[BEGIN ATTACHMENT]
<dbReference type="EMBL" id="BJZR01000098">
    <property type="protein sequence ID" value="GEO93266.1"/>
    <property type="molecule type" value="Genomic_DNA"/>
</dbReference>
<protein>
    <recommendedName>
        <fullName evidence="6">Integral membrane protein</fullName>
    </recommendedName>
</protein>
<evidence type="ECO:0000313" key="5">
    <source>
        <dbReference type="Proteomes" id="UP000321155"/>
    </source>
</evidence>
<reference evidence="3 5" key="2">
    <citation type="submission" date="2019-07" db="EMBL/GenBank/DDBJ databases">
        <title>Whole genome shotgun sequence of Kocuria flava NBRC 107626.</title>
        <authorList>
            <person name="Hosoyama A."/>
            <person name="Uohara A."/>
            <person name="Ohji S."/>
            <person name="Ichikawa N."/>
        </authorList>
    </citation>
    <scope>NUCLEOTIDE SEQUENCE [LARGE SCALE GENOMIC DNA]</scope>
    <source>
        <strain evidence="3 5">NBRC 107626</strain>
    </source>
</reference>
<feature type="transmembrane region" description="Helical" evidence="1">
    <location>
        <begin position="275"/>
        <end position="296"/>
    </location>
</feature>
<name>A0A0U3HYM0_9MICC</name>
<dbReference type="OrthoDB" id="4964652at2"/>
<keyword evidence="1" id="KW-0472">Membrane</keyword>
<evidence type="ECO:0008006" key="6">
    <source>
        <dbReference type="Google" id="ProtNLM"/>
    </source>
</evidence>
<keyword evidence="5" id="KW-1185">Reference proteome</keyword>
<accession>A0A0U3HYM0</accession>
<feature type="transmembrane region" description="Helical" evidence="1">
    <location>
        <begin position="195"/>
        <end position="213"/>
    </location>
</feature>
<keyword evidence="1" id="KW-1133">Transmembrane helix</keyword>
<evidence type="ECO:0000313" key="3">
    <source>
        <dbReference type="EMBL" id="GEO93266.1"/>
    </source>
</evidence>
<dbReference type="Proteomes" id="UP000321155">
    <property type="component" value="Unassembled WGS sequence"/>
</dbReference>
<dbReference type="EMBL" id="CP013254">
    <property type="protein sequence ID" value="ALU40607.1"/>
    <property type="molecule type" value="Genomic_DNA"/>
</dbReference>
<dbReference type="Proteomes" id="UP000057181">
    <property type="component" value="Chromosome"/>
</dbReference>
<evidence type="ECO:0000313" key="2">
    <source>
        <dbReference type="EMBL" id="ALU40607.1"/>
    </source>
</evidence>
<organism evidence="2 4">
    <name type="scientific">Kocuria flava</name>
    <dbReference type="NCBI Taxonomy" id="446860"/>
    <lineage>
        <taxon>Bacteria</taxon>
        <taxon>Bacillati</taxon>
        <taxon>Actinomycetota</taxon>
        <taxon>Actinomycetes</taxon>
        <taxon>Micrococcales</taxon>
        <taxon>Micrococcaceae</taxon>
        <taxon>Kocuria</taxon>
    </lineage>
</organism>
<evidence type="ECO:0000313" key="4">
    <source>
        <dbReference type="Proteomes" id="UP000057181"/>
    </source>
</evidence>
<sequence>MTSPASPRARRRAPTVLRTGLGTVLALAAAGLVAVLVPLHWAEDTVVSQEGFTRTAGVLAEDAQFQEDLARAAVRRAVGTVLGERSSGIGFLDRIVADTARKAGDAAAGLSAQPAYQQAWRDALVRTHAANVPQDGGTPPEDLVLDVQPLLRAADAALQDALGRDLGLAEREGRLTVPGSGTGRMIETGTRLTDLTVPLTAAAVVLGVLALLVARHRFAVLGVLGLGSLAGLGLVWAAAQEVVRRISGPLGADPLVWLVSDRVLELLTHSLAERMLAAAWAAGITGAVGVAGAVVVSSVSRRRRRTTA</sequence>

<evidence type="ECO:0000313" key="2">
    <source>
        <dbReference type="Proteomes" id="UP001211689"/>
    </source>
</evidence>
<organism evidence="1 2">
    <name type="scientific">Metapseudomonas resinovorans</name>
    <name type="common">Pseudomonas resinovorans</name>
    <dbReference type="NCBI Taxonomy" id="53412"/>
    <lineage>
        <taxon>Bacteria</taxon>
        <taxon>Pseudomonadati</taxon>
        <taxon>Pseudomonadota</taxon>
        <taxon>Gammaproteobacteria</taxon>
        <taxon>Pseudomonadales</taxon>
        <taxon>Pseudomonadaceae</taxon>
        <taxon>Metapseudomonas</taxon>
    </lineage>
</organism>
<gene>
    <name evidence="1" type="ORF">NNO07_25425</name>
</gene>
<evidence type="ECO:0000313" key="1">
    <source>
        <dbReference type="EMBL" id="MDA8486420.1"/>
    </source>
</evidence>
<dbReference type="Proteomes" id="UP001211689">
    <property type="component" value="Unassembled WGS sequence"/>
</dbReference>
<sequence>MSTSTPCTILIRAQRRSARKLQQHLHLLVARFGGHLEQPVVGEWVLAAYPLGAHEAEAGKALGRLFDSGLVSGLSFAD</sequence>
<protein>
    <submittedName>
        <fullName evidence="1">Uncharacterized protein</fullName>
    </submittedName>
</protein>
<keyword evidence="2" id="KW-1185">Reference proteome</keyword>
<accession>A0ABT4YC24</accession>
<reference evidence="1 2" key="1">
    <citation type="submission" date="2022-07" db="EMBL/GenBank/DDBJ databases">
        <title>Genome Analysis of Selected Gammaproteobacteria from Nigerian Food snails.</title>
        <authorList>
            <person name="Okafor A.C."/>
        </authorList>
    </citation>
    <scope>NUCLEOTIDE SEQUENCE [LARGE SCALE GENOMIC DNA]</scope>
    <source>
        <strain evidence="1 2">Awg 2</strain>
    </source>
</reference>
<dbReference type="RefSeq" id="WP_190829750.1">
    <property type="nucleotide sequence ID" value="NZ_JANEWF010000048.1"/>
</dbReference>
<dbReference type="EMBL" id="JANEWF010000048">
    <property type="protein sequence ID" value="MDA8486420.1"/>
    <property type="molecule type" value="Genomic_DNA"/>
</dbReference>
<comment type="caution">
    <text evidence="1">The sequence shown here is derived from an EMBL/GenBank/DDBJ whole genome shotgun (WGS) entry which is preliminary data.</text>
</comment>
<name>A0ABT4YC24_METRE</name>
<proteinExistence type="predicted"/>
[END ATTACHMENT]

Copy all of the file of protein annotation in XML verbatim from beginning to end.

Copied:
<dbReference type="EMBL" id="BJZR01000098">
    <property type="protein sequence ID" value="GEO93266.1"/>
    <property type="molecule type" value="Genomic_DNA"/>
</dbReference>
<protein>
    <recommendedName>
        <fullName evidence="6">Integral membrane protein</fullName>
    </recommendedName>
</protein>
<evidence type="ECO:0000313" key="5">
    <source>
        <dbReference type="Proteomes" id="UP000321155"/>
    </source>
</evidence>
<reference evidence="3 5" key="2">
    <citation type="submission" date="2019-07" db="EMBL/GenBank/DDBJ databases">
        <title>Whole genome shotgun sequence of Kocuria flava NBRC 107626.</title>
        <authorList>
            <person name="Hosoyama A."/>
            <person name="Uohara A."/>
            <person name="Ohji S."/>
            <person name="Ichikawa N."/>
        </authorList>
    </citation>
    <scope>NUCLEOTIDE SEQUENCE [LARGE SCALE GENOMIC DNA]</scope>
    <source>
        <strain evidence="3 5">NBRC 107626</strain>
    </source>
</reference>
<feature type="transmembrane region" description="Helical" evidence="1">
    <location>
        <begin position="275"/>
        <end position="296"/>
    </location>
</feature>
<name>A0A0U3HYM0_9MICC</name>
<dbReference type="OrthoDB" id="4964652at2"/>
<keyword evidence="1" id="KW-0472">Membrane</keyword>
<evidence type="ECO:0008006" key="6">
    <source>
        <dbReference type="Google" id="ProtNLM"/>
    </source>
</evidence>
<keyword evidence="5" id="KW-1185">Reference proteome</keyword>
<accession>A0A0U3HYM0</accession>
<feature type="transmembrane region" description="Helical" evidence="1">
    <location>
        <begin position="195"/>
        <end position="213"/>
    </location>
</feature>
<keyword evidence="1" id="KW-1133">Transmembrane helix</keyword>
<evidence type="ECO:0000313" key="3">
    <source>
        <dbReference type="EMBL" id="GEO93266.1"/>
    </source>
</evidence>
<dbReference type="Proteomes" id="UP000321155">
    <property type="component" value="Unassembled WGS sequence"/>
</dbReference>
<dbReference type="EMBL" id="CP013254">
    <property type="protein sequence ID" value="ALU40607.1"/>
    <property type="molecule type" value="Genomic_DNA"/>
</dbReference>
<dbReference type="Proteomes" id="UP000057181">
    <property type="component" value="Chromosome"/>
</dbReference>
<evidence type="ECO:0000313" key="2">
    <source>
        <dbReference type="EMBL" id="ALU40607.1"/>
    </source>
</evidence>
<organism evidence="2 4">
    <name type="scientific">Kocuria flava</name>
    <dbReference type="NCBI Taxonomy" id="446860"/>
    <lineage>
        <taxon>Bacteria</taxon>
        <taxon>Bacillati</taxon>
        <taxon>Actinomycetota</taxon>
        <taxon>Actinomycetes</taxon>
        <taxon>Micrococcales</taxon>
        <taxon>Micrococcaceae</taxon>
        <taxon>Kocuria</taxon>
    </lineage>
</organism>
<evidence type="ECO:0000313" key="4">
    <source>
        <dbReference type="Proteomes" id="UP000057181"/>
    </source>
</evidence>
<sequence>MTSPASPRARRRAPTVLRTGLGTVLALAAAGLVAVLVPLHWAEDTVVSQEGFTRTAGVLAEDAQFQEDLARAAVRRAVGTVLGERSSGIGFLDRIVADTARKAGDAAAGLSAQPAYQQAWRDALVRTHAANVPQDGGTPPEDLVLDVQPLLRAADAALQDALGRDLGLAEREGRLTVPGSGTGRMIETGTRLTDLTVPLTAAAVVLGVLALLVARHRFAVLGVLGLGSLAGLGLVWAAAQEVVRRISGPLGADPLVWLVSDRVLELLTHSLAERMLAAAWAAGITGAVGVAGAVVVSSVSRRRRRTTA</sequence>

<evidence type="ECO:0000313" key="2">
    <source>
        <dbReference type="Proteomes" id="UP001211689"/>
    </source>
</evidence>
<organism evidence="1 2">
    <name type="scientific">Metapseudomonas resinovorans</name>
    <name type="common">Pseudomonas resinovorans</name>
    <dbReference type="NCBI Taxonomy" id="53412"/>
    <lineage>
        <taxon>Bacteria</taxon>
        <taxon>Pseudomonadati</taxon>
        <taxon>Pseudomonadota</taxon>
        <taxon>Gammaproteobacteria</taxon>
        <taxon>Pseudomonadales</taxon>
        <taxon>Pseudomonadaceae</taxon>
        <taxon>Metapseudomonas</taxon>
    </lineage>
</organism>
<gene>
    <name evidence="1" type="ORF">NNO07_25425</name>
</gene>
<evidence type="ECO:0000313" key="1">
    <source>
        <dbReference type="EMBL" id="MDA8486420.1"/>
    </source>
</evidence>
<dbReference type="Proteomes" id="UP001211689">
    <property type="component" value="Unassembled WGS sequence"/>
</dbReference>
<sequence>MSTSTPCTILIRAQRRSARKLQQHLHLLVARFGGHLEQPVVGEWVLAAYPLGAHEAEAGKALGRLFDSGLVSGLSFAD</sequence>
<protein>
    <submittedName>
        <fullName evidence="1">Uncharacterized protein</fullName>
    </submittedName>
</protein>
<keyword evidence="2" id="KW-1185">Reference proteome</keyword>
<accession>A0ABT4YC24</accession>
<reference evidence="1 2" key="1">
    <citation type="submission" date="2022-07" db="EMBL/GenBank/DDBJ databases">
        <title>Genome Analysis of Selected Gammaproteobacteria from Nigerian Food snails.</title>
        <authorList>
            <person name="Okafor A.C."/>
        </authorList>
    </citation>
    <scope>NUCLEOTIDE SEQUENCE [LARGE SCALE GENOMIC DNA]</scope>
    <source>
        <strain evidence="1 2">Awg 2</strain>
    </source>
</reference>
<dbReference type="RefSeq" id="WP_190829750.1">
    <property type="nucleotide sequence ID" value="NZ_JANEWF010000048.1"/>
</dbReference>
<dbReference type="EMBL" id="JANEWF010000048">
    <property type="protein sequence ID" value="MDA8486420.1"/>
    <property type="molecule type" value="Genomic_DNA"/>
</dbReference>
<comment type="caution">
    <text evidence="1">The sequence shown here is derived from an EMBL/GenBank/DDBJ whole genome shotgun (WGS) entry which is preliminary data.</text>
</comment>
<name>A0ABT4YC24_METRE</name>
<proteinExistence type="predicted"/>